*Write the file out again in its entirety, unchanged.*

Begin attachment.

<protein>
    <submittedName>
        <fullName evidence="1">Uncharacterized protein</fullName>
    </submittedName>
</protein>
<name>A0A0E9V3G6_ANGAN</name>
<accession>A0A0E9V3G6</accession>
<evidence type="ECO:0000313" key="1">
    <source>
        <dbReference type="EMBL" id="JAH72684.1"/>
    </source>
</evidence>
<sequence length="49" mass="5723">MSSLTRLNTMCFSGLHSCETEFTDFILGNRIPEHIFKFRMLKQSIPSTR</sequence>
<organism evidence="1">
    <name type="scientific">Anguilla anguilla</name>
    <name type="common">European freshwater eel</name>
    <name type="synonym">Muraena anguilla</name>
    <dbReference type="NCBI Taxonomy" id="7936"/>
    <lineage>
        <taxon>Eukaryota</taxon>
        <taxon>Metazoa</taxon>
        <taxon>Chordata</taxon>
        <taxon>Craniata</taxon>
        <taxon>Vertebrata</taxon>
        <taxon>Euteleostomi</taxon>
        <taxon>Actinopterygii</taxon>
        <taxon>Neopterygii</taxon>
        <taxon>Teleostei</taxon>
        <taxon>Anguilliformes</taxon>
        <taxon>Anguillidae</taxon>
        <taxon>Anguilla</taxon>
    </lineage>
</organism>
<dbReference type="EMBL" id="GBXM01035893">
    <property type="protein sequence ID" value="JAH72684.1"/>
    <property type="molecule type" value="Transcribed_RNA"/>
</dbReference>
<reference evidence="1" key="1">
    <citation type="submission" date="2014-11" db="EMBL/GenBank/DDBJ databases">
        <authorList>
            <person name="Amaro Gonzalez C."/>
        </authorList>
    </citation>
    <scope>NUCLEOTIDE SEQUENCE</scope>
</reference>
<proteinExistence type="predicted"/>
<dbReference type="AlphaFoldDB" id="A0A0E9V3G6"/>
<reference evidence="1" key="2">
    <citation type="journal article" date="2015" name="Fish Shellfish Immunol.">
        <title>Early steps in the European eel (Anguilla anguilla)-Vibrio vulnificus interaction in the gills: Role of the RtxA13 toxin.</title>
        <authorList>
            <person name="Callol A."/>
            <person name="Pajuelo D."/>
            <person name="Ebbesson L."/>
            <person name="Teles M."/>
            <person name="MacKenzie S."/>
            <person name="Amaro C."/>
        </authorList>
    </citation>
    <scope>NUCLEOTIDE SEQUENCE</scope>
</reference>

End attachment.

<protein>
    <submittedName>
        <fullName evidence="1">Uncharacterized protein</fullName>
    </submittedName>
</protein>
<name>A0A0E9V3G6_ANGAN</name>
<accession>A0A0E9V3G6</accession>
<evidence type="ECO:0000313" key="1">
    <source>
        <dbReference type="EMBL" id="JAH72684.1"/>
    </source>
</evidence>
<sequence length="49" mass="5723">MSSLTRLNTMCFSGLHSCETEFTDFILGNRIPEHIFKFRMLKQSIPSTR</sequence>
<organism evidence="1">
    <name type="scientific">Anguilla anguilla</name>
    <name type="common">European freshwater eel</name>
    <name type="synonym">Muraena anguilla</name>
    <dbReference type="NCBI Taxonomy" id="7936"/>
    <lineage>
        <taxon>Eukaryota</taxon>
        <taxon>Metazoa</taxon>
        <taxon>Chordata</taxon>
        <taxon>Craniata</taxon>
        <taxon>Vertebrata</taxon>
        <taxon>Euteleostomi</taxon>
        <taxon>Actinopterygii</taxon>
        <taxon>Neopterygii</taxon>
        <taxon>Teleostei</taxon>
        <taxon>Anguilliformes</taxon>
        <taxon>Anguillidae</taxon>
        <taxon>Anguilla</taxon>
    </lineage>
</organism>
<dbReference type="EMBL" id="GBXM01035893">
    <property type="protein sequence ID" value="JAH72684.1"/>
    <property type="molecule type" value="Transcribed_RNA"/>
</dbReference>
<reference evidence="1" key="1">
    <citation type="submission" date="2014-11" db="EMBL/GenBank/DDBJ databases">
        <authorList>
            <person name="Amaro Gonzalez C."/>
        </authorList>
    </citation>
    <scope>NUCLEOTIDE SEQUENCE</scope>
</reference>
<proteinExistence type="predicted"/>
<dbReference type="AlphaFoldDB" id="A0A0E9V3G6"/>
<reference evidence="1" key="2">
    <citation type="journal article" date="2015" name="Fish Shellfish Immunol.">
        <title>Early steps in the European eel (Anguilla anguilla)-Vibrio vulnificus interaction in the gills: Role of the RtxA13 toxin.</title>
        <authorList>
            <person name="Callol A."/>
            <person name="Pajuelo D."/>
            <person name="Ebbesson L."/>
            <person name="Teles M."/>
            <person name="MacKenzie S."/>
            <person name="Amaro C."/>
        </authorList>
    </citation>
    <scope>NUCLEOTIDE SEQUENCE</scope>
</reference>